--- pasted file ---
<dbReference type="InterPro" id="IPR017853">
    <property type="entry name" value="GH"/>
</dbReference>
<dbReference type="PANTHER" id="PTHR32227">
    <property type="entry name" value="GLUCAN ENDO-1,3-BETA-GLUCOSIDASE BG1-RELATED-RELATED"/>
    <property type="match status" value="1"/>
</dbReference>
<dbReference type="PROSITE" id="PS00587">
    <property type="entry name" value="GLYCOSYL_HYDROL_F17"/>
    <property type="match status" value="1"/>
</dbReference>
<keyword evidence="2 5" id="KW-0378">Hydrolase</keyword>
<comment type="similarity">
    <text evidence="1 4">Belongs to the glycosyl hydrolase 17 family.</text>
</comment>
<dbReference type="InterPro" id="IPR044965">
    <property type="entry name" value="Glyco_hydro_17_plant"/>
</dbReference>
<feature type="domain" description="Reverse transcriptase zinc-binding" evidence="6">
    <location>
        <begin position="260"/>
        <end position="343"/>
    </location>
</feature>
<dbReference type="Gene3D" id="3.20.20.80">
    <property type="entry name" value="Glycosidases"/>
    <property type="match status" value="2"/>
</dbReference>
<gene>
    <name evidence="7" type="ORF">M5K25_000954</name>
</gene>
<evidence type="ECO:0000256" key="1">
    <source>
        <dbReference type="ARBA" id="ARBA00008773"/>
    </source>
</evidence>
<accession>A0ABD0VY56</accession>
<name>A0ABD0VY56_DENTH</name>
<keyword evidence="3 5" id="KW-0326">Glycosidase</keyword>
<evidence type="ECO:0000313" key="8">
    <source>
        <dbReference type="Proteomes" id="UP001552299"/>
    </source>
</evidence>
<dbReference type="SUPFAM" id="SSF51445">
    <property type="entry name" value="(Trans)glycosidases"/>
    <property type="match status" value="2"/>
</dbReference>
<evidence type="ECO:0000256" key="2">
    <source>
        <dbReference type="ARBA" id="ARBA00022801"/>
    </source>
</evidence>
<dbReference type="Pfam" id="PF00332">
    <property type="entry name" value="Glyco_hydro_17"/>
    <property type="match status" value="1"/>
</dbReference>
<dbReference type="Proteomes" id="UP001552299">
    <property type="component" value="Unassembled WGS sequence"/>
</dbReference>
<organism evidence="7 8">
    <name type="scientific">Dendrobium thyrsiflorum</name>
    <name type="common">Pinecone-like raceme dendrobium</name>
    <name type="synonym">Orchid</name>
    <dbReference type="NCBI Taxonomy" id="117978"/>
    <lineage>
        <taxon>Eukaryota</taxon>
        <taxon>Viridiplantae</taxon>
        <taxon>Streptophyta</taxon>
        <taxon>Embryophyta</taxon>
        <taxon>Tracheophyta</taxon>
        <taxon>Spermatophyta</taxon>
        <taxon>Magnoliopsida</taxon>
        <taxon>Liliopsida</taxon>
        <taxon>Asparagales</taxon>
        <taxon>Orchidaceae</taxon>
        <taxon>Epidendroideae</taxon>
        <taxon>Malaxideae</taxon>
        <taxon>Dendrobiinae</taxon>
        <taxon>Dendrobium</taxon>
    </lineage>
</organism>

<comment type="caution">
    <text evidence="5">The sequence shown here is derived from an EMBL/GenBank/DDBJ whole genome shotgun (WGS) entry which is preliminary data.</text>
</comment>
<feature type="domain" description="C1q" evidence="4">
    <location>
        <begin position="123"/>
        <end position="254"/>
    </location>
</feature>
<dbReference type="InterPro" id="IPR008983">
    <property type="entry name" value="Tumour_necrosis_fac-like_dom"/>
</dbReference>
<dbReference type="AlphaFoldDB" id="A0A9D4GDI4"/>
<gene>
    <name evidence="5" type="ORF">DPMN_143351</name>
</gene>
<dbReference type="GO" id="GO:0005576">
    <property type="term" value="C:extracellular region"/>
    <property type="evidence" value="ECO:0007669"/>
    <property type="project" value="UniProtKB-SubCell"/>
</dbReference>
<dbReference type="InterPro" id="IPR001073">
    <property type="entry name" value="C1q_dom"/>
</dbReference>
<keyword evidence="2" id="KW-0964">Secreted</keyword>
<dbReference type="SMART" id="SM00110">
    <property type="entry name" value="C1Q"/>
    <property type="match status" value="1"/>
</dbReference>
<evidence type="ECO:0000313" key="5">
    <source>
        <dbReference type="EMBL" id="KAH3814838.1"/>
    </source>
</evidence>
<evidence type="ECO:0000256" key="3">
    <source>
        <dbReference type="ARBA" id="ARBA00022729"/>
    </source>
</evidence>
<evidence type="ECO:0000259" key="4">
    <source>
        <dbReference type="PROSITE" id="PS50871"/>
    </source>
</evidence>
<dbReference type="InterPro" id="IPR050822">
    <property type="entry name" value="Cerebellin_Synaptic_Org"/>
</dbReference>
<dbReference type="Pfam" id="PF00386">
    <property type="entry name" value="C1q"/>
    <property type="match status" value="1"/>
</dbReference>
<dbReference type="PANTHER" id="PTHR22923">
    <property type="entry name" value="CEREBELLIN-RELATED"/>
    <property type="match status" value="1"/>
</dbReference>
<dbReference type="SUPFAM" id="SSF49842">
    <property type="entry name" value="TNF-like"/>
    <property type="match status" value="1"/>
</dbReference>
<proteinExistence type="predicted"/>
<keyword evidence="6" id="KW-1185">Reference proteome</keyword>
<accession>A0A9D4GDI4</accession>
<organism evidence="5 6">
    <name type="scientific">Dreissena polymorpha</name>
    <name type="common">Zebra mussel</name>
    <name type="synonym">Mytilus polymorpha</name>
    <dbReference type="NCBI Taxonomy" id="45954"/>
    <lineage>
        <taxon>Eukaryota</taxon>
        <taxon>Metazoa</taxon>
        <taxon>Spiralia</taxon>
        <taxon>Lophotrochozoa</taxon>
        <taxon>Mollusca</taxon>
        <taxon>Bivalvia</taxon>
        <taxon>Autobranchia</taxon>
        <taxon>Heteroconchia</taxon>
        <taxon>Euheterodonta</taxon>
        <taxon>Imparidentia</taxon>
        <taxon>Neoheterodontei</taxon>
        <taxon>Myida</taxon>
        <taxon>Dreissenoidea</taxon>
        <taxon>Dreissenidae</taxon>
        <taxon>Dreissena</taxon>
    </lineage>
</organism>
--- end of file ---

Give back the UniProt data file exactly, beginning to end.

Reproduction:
<dbReference type="InterPro" id="IPR017853">
    <property type="entry name" value="GH"/>
</dbReference>
<dbReference type="PANTHER" id="PTHR32227">
    <property type="entry name" value="GLUCAN ENDO-1,3-BETA-GLUCOSIDASE BG1-RELATED-RELATED"/>
    <property type="match status" value="1"/>
</dbReference>
<dbReference type="PROSITE" id="PS00587">
    <property type="entry name" value="GLYCOSYL_HYDROL_F17"/>
    <property type="match status" value="1"/>
</dbReference>
<keyword evidence="2 5" id="KW-0378">Hydrolase</keyword>
<comment type="similarity">
    <text evidence="1 4">Belongs to the glycosyl hydrolase 17 family.</text>
</comment>
<dbReference type="InterPro" id="IPR044965">
    <property type="entry name" value="Glyco_hydro_17_plant"/>
</dbReference>
<feature type="domain" description="Reverse transcriptase zinc-binding" evidence="6">
    <location>
        <begin position="260"/>
        <end position="343"/>
    </location>
</feature>
<dbReference type="Gene3D" id="3.20.20.80">
    <property type="entry name" value="Glycosidases"/>
    <property type="match status" value="2"/>
</dbReference>
<gene>
    <name evidence="7" type="ORF">M5K25_000954</name>
</gene>
<evidence type="ECO:0000256" key="1">
    <source>
        <dbReference type="ARBA" id="ARBA00008773"/>
    </source>
</evidence>
<accession>A0ABD0VY56</accession>
<name>A0ABD0VY56_DENTH</name>
<keyword evidence="3 5" id="KW-0326">Glycosidase</keyword>
<evidence type="ECO:0000313" key="8">
    <source>
        <dbReference type="Proteomes" id="UP001552299"/>
    </source>
</evidence>
<dbReference type="SUPFAM" id="SSF51445">
    <property type="entry name" value="(Trans)glycosidases"/>
    <property type="match status" value="2"/>
</dbReference>
<evidence type="ECO:0000256" key="2">
    <source>
        <dbReference type="ARBA" id="ARBA00022801"/>
    </source>
</evidence>
<dbReference type="Pfam" id="PF00332">
    <property type="entry name" value="Glyco_hydro_17"/>
    <property type="match status" value="1"/>
</dbReference>
<dbReference type="Proteomes" id="UP001552299">
    <property type="component" value="Unassembled WGS sequence"/>
</dbReference>
<organism evidence="7 8">
    <name type="scientific">Dendrobium thyrsiflorum</name>
    <name type="common">Pinecone-like raceme dendrobium</name>
    <name type="synonym">Orchid</name>
    <dbReference type="NCBI Taxonomy" id="117978"/>
    <lineage>
        <taxon>Eukaryota</taxon>
        <taxon>Viridiplantae</taxon>
        <taxon>Streptophyta</taxon>
        <taxon>Embryophyta</taxon>
        <taxon>Tracheophyta</taxon>
        <taxon>Spermatophyta</taxon>
        <taxon>Magnoliopsida</taxon>
        <taxon>Liliopsida</taxon>
        <taxon>Asparagales</taxon>
        <taxon>Orchidaceae</taxon>
        <taxon>Epidendroideae</taxon>
        <taxon>Malaxideae</taxon>
        <taxon>Dendrobiinae</taxon>
        <taxon>Dendrobium</taxon>
    </lineage>
</organism>

<comment type="caution">
    <text evidence="5">The sequence shown here is derived from an EMBL/GenBank/DDBJ whole genome shotgun (WGS) entry which is preliminary data.</text>
</comment>
<feature type="domain" description="C1q" evidence="4">
    <location>
        <begin position="123"/>
        <end position="254"/>
    </location>
</feature>
<dbReference type="InterPro" id="IPR008983">
    <property type="entry name" value="Tumour_necrosis_fac-like_dom"/>
</dbReference>
<dbReference type="AlphaFoldDB" id="A0A9D4GDI4"/>
<gene>
    <name evidence="5" type="ORF">DPMN_143351</name>
</gene>
<dbReference type="GO" id="GO:0005576">
    <property type="term" value="C:extracellular region"/>
    <property type="evidence" value="ECO:0007669"/>
    <property type="project" value="UniProtKB-SubCell"/>
</dbReference>
<dbReference type="InterPro" id="IPR001073">
    <property type="entry name" value="C1q_dom"/>
</dbReference>
<keyword evidence="2" id="KW-0964">Secreted</keyword>
<dbReference type="SMART" id="SM00110">
    <property type="entry name" value="C1Q"/>
    <property type="match status" value="1"/>
</dbReference>
<evidence type="ECO:0000313" key="5">
    <source>
        <dbReference type="EMBL" id="KAH3814838.1"/>
    </source>
</evidence>
<evidence type="ECO:0000256" key="3">
    <source>
        <dbReference type="ARBA" id="ARBA00022729"/>
    </source>
</evidence>
<evidence type="ECO:0000259" key="4">
    <source>
        <dbReference type="PROSITE" id="PS50871"/>
    </source>
</evidence>
<dbReference type="InterPro" id="IPR050822">
    <property type="entry name" value="Cerebellin_Synaptic_Org"/>
</dbReference>
<dbReference type="Pfam" id="PF00386">
    <property type="entry name" value="C1q"/>
    <property type="match status" value="1"/>
</dbReference>
<dbReference type="PANTHER" id="PTHR22923">
    <property type="entry name" value="CEREBELLIN-RELATED"/>
    <property type="match status" value="1"/>
</dbReference>
<dbReference type="SUPFAM" id="SSF49842">
    <property type="entry name" value="TNF-like"/>
    <property type="match status" value="1"/>
</dbReference>
<proteinExistence type="predicted"/>
<keyword evidence="6" id="KW-1185">Reference proteome</keyword>
<accession>A0A9D4GDI4</accession>
<organism evidence="5 6">
    <name type="scientific">Dreissena polymorpha</name>
    <name type="common">Zebra mussel</name>
    <name type="synonym">Mytilus polymorpha</name>
    <dbReference type="NCBI Taxonomy" id="45954"/>
    <lineage>
        <taxon>Eukaryota</taxon>
        <taxon>Metazoa</taxon>
        <taxon>Spiralia</taxon>
        <taxon>Lophotrochozoa</taxon>
        <taxon>Mollusca</taxon>
        <taxon>Bivalvia</taxon>
        <taxon>Autobranchia</taxon>
        <taxon>Heteroconchia</taxon>
        <taxon>Euheterodonta</taxon>
        <taxon>Imparidentia</taxon>
        <taxon>Neoheterodontei</taxon>
        <taxon>Myida</taxon>
        <taxon>Dreissenoidea</taxon>
        <taxon>Dreissenidae</taxon>
        <taxon>Dreissena</taxon>
    </lineage>
</organism>